Three tips for communicating with your troubled teen.

The theme of the recent Parent Day at Discovery Ranch was Communication. The Clinical staff provided parents with some tips to help them better communicate with their troubled teens. Here are the highlights:

3. Don’t Repeat Yourself

Most parents of teens have experienced the frustration of asking your teen to do something, and not having the teen respond the way you’d like. You may feel like you have talked until you were blue in the face, and your teen still isn’t doing what you want. So… stop. Do not repeat yourself.
If telling your teen something the first three times did not work, telling him or her thirty more times probably is not going to work either. That doesn’t mean your teen “gets away with” whatever he or she is doing (or not doing). It simply means that it is time to develop a new strategy.
Each situation is different, so it’s not possible to provide a one-size-fits-all solution here. However, continuing to do something that consistently had not worked before is not the right solution.

2. Don’t Be a Fixer

As a parent, when your teen has a problem, it’s natural for you to want to jump in and fix things. Protecting your child is your job, right? Well… Maybe not. Your job as a parent is to raise a teen who becomes a healthy, independent adult. Fixing your teen’s problems might not be the best way to achieve that.
Instead, when your teen has a problem, listen, but don’t try to fix the problem yourself. It might be difficult to watch your teen struggle and not come to the rescue. Keep in mind that by not being a fixer, you are helping your teen. You are helping your teen learn problem-solving skills. Moreover, it’s probably better for your teen to learn these skills under your supervision rather than when he or she is older, and in a potentially more difficult situation.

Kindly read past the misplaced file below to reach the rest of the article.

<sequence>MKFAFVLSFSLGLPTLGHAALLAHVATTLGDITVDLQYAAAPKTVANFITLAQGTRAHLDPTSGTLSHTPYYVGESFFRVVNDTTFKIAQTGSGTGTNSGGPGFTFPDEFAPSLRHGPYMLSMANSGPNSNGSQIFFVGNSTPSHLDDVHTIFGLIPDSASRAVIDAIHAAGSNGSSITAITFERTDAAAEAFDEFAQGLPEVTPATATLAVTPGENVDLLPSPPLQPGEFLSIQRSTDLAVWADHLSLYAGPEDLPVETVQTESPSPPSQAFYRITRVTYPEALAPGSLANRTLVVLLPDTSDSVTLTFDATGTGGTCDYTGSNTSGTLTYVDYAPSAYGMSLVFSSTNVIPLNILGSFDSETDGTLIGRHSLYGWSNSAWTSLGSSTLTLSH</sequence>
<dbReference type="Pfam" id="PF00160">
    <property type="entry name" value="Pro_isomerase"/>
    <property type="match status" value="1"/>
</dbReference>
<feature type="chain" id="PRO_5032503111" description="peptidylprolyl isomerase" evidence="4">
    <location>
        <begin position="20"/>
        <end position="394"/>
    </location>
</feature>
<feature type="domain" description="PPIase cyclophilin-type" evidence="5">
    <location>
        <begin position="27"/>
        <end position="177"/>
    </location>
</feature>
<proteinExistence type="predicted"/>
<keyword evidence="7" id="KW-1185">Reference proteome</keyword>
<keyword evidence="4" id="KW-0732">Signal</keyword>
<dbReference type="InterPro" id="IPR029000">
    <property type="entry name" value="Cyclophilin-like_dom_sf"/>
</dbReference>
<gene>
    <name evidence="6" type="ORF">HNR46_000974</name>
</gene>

1. Validation Does Not Mean Approval

Giving your teen validation means showing that you understand his or her situation and how he or she feels about it. It does not mean that you agree with or approve of the situation or feelings, just that you listened and understood.
Giving your teen validation can often work well in conjunction with 2. Don’t Be a Fixer. For example, listen thoughtfully to your teen’s situation. Be prepared to validate without handing over a solution. For example, “That sounds like a tough situation. What will you do about it?” or “I understand that you really don’t like what’s happening. What ideas do you have for making it better?”
By validating your teen, you are showing that you are listening and that you care. By turning the question about a solution to him or her, you are showing that you believe your teen is capable of finding a solution. For more information about validation click here.

Building communication can be difficult, especially in situations where trust has been compromised. However, building strong communication is an important step toward rebuilding trust and strong relationships.